How Medication for Opioid Use Disorder Saves Lives

Eleni Vlachos
July 29, 2021

Medication for opioid use disorder (MOUD) can lower the risk of relapse and overdose. The HEALing Communities Study (HCS) recently launched its fourth campaign, Stay In MOUD Treatment, to highlight the life-saving power of staying on medication for opioid use disorder.

Defining “treatment”

Last week I spoke with an acquaintance who identified himself as being in recovery. We discussed the opioid epidemic and the desperate need for harm reduction services. Then, he said something that surprised me: Medication is just a crutch. It prolongs the problem, by substituting one drug for another. 

Though he agreed when I replied that medication actually saves lives and enables people to manage their substance use disorder and live their lives -- much like medicine for a heart condition or diabetes -- he expressed a common misconception about medication for opioid use disorder (OUD). Unfortunately, this stigmatized view impacts those seeking to treat their addiction or stay in treatment. “What many don’t realize is that OUD is a medical disorder characterized by an inability to stop the use of an addictive substance, despite the negative consequences associated with its use,” wrote Monika Salvage, the project director for the HEALing Communities Study at participating county Cayuga, in a recent op-ed.

Ms. Salvage emphasized that for those already on medication we can “support their efforts and recognize the courage it takes to break the cycle of drug dependence.” 

Addiction is a chronic brain disease: Not a lack of willpower.

nick with quote from article

Recovery from opioid use disorder requires more than willpower, and medications can be part of the solution. In fact, three FDA-approved medications – methadone, buprenorphine, and naltrexone – can lower the risk of relapse and overdose.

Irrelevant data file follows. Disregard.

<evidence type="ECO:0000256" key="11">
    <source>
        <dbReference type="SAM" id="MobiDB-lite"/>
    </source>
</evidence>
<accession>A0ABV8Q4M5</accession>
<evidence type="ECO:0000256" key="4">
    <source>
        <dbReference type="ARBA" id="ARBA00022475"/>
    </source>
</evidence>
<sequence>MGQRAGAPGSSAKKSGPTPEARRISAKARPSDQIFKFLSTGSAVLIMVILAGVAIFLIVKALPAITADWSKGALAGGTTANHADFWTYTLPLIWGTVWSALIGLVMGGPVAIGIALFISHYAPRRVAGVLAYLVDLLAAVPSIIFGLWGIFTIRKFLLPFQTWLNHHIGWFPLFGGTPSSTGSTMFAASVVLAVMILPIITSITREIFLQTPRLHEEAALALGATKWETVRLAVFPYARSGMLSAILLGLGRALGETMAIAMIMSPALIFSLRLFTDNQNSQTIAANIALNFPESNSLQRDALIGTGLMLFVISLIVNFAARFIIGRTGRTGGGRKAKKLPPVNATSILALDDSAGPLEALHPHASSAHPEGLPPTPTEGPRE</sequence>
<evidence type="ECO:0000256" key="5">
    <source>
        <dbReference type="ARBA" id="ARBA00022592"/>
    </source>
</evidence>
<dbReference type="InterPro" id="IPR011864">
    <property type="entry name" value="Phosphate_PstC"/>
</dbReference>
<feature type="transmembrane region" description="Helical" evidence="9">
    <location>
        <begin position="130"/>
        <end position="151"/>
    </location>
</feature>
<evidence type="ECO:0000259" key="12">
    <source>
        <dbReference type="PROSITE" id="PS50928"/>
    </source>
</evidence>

The longer a person with opioid use disorder stays in medication treatment, the greater the chance of a successful recovery. However, challenges associated with availability and acceptance of medication treatment exist, including my acquaintance’s notion that medication is not “real” recovery. 

Nick shares how he handles comments from others

In fact, Nick, above, said "I have seen very few people who can recover on their own." He credits his supportive family and friends with helping him stay on medication. In a recent video, Nick also talks about how he responded to people suggesting he needed to “taper off” his medications for opioid use disorder.

How can we help people stay in treatment?

Part of staying in treatment is recognizing that the path varies for many people, and may not be linear. Jessika shares that "I learned that my recovery wasn't ruined by one setback. Once I learned to reframe my thinking and use setbacks as 'opportunities to learn' and mistakes as 'opportunities to grow' I was really able to stay motivated."

Jessika with quote from article

Jessika also shared in a recent video how she responds to others if they make negative comments about her use of medication to treat opioid use disorder.

Jessika shares how she handles comments from others